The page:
My heart sank. I tried to explain to him that many of the Christians in the US are confused and hope that this is a way God could liberate the Iraqi people.

He shook his head and said, very humbly, "But we Christians do not believe that. We believe 'blessed are the peacemakers.' We believe if you pick up the sword, you die by the sword. We believe in the cross." Tears welled up in my eyes as he said, "We will be praying for you. We will be praying for the church in the be the church."
I think that we need this prayer. I think we have been looking for too long through lenses such as conservative and charismatic, of God bless America rather than Your will be done, and we need to step back and rethink things. I think we need to speak words like those of the ER doc in Iraq - I don't think the outcome of this is going to be very good...we need to start to think of things in terms of His kingdom, without concern or regard for borders or flags. To be wholly His, our first pledge of allegiance must be to the cross of Christ, and then to other entities as this first commitment allows.

Blessed are the peacemakers...


5KidMom said...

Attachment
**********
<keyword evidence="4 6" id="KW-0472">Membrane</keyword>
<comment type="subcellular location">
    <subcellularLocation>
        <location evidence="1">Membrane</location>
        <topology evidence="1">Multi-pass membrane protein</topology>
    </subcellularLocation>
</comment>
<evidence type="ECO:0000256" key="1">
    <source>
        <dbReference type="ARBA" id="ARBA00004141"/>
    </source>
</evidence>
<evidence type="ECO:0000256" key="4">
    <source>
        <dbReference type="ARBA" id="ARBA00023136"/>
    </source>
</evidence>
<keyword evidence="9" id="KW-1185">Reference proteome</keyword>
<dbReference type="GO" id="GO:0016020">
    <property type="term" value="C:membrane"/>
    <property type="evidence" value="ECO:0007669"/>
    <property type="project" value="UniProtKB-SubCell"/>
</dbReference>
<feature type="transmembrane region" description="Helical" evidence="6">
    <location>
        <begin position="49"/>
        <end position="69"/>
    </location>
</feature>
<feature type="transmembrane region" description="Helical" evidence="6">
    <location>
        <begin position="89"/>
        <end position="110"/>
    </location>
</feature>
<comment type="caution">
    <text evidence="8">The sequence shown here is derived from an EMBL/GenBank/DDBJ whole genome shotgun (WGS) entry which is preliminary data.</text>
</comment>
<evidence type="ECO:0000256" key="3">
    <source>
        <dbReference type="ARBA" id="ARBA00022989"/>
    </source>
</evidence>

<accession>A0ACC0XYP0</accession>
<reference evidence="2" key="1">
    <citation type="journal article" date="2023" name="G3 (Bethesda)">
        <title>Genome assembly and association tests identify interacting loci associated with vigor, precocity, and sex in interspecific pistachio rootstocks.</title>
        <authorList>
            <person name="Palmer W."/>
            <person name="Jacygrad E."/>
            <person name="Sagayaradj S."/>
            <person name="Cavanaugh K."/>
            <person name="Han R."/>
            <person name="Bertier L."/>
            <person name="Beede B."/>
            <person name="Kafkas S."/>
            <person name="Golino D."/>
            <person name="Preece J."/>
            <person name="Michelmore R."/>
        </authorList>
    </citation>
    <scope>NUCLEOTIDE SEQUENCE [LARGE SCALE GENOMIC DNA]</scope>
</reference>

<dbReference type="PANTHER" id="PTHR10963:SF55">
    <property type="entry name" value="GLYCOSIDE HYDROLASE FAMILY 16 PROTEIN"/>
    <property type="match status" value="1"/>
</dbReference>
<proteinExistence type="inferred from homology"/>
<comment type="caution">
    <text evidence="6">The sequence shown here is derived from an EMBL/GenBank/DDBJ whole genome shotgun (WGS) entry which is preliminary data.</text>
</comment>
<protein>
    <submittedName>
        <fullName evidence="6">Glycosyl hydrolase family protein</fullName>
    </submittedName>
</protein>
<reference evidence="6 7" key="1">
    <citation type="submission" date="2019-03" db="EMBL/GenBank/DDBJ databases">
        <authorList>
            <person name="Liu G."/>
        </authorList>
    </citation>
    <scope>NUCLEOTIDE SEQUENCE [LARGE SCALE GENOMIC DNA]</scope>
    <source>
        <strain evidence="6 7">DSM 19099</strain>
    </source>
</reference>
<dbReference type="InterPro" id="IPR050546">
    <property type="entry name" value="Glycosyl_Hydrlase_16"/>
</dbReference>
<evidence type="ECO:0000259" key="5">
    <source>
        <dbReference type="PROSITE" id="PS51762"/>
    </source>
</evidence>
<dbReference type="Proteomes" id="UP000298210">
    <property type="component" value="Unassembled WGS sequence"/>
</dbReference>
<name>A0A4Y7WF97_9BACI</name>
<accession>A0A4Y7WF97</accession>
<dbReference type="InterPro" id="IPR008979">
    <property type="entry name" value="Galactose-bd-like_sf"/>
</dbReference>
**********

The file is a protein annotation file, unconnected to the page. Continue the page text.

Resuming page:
I think we have been traveling the same journey. Blessed be the peacemakers....indeed.


linzi said...

I really enjoyed this entry of yours on christianity and peacemaking.... I was raised Catholic and long ago left the church (and religion in the general sense). At the same time, I strive to follow ethics I believe are important (just because I dont follow a religion doesn't mean I don't have ethics). One of the reasons I choose to leave Catholicism was the hyporcrasies such as what you have so poignantly spoke about in this entry: the view of americans as higher and more deserving of love and happiness than others, and the view that peace is right- when it is convinent. Additionally, the prograndha against Muslims in the country has long been perpetuated by Christian figures (such as our fundamentalist president). I am happy to see others calling people to reconsider what they believe and whether or not they are following these beliefs truly.

Anonymous said...

Hey Rich, I didn't know you blogged also. Good articles. When is the gang coming back to Kennewick for a visit? Love to all, Nadine

Renee said...

Great thoughts, Great Post!


Brianna Heldt said...

So true. Our citizenship in God's kingdom MUST come before our citizenship in a particular country, organization, whatever. Truly tragic that this perspective has been largely lost on Americans, including myself at times.